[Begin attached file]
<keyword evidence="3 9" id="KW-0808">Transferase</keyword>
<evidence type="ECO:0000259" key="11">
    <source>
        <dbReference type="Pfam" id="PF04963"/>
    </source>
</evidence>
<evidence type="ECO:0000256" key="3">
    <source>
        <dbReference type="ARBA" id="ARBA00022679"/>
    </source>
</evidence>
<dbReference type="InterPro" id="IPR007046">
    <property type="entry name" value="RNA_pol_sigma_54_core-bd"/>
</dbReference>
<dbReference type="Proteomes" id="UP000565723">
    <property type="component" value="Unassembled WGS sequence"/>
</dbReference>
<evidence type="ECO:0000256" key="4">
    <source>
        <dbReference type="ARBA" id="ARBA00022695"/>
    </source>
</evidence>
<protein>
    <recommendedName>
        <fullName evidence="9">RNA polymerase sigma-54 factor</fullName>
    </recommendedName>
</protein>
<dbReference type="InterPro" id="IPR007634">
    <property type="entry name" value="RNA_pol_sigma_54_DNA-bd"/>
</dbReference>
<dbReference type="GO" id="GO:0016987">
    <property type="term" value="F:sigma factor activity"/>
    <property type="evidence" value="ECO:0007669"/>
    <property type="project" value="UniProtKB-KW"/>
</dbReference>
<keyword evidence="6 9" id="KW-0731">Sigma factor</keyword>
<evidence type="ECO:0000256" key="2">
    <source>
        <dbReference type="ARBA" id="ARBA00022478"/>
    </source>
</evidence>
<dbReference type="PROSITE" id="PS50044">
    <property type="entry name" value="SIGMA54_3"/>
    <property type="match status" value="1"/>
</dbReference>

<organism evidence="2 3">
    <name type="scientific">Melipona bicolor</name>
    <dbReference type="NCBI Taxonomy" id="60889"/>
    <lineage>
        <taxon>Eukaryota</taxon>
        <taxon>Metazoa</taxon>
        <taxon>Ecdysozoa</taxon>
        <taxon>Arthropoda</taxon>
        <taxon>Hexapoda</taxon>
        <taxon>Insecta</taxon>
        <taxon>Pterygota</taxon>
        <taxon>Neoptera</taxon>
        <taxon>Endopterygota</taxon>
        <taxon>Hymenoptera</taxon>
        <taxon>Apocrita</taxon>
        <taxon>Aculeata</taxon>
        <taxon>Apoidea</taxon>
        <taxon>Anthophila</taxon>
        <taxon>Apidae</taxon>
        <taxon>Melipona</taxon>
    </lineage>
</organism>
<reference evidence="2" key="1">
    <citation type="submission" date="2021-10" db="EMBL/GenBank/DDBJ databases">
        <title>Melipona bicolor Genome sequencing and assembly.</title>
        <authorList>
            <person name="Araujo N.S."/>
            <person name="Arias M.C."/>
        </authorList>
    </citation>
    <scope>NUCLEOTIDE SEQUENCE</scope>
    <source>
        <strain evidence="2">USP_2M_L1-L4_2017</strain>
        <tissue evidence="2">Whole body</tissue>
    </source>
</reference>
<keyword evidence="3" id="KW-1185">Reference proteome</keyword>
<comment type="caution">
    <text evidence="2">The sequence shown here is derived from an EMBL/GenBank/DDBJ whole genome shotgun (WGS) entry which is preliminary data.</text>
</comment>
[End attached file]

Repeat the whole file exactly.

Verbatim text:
<keyword evidence="3 9" id="KW-0808">Transferase</keyword>
<evidence type="ECO:0000259" key="11">
    <source>
        <dbReference type="Pfam" id="PF04963"/>
    </source>
</evidence>
<evidence type="ECO:0000256" key="3">
    <source>
        <dbReference type="ARBA" id="ARBA00022679"/>
    </source>
</evidence>
<dbReference type="InterPro" id="IPR007046">
    <property type="entry name" value="RNA_pol_sigma_54_core-bd"/>
</dbReference>
<dbReference type="Proteomes" id="UP000565723">
    <property type="component" value="Unassembled WGS sequence"/>
</dbReference>
<evidence type="ECO:0000256" key="4">
    <source>
        <dbReference type="ARBA" id="ARBA00022695"/>
    </source>
</evidence>
<protein>
    <recommendedName>
        <fullName evidence="9">RNA polymerase sigma-54 factor</fullName>
    </recommendedName>
</protein>
<dbReference type="InterPro" id="IPR007634">
    <property type="entry name" value="RNA_pol_sigma_54_DNA-bd"/>
</dbReference>
<dbReference type="GO" id="GO:0016987">
    <property type="term" value="F:sigma factor activity"/>
    <property type="evidence" value="ECO:0007669"/>
    <property type="project" value="UniProtKB-KW"/>
</dbReference>
<keyword evidence="6 9" id="KW-0731">Sigma factor</keyword>
<evidence type="ECO:0000256" key="2">
    <source>
        <dbReference type="ARBA" id="ARBA00022478"/>
    </source>
</evidence>
<dbReference type="PROSITE" id="PS50044">
    <property type="entry name" value="SIGMA54_3"/>
    <property type="match status" value="1"/>
</dbReference>

<organism evidence="2 3">
    <name type="scientific">Melipona bicolor</name>
    <dbReference type="NCBI Taxonomy" id="60889"/>
    <lineage>
        <taxon>Eukaryota</taxon>
        <taxon>Metazoa</taxon>
        <taxon>Ecdysozoa</taxon>
        <taxon>Arthropoda</taxon>
        <taxon>Hexapoda</taxon>
        <taxon>Insecta</taxon>
        <taxon>Pterygota</taxon>
        <taxon>Neoptera</taxon>
        <taxon>Endopterygota</taxon>
        <taxon>Hymenoptera</taxon>
        <taxon>Apocrita</taxon>
        <taxon>Aculeata</taxon>
        <taxon>Apoidea</taxon>
        <taxon>Anthophila</taxon>
        <taxon>Apidae</taxon>
        <taxon>Melipona</taxon>
    </lineage>
</organism>
<reference evidence="2" key="1">
    <citation type="submission" date="2021-10" db="EMBL/GenBank/DDBJ databases">
        <title>Melipona bicolor Genome sequencing and assembly.</title>
        <authorList>
            <person name="Araujo N.S."/>
            <person name="Arias M.C."/>
        </authorList>
    </citation>
    <scope>NUCLEOTIDE SEQUENCE</scope>
    <source>
        <strain evidence="2">USP_2M_L1-L4_2017</strain>
        <tissue evidence="2">Whole body</tissue>
    </source>
</reference>
<keyword evidence="3" id="KW-1185">Reference proteome</keyword>
<comment type="caution">
    <text evidence="2">The sequence shown here is derived from an EMBL/GenBank/DDBJ whole genome shotgun (WGS) entry which is preliminary data.</text>
</comment>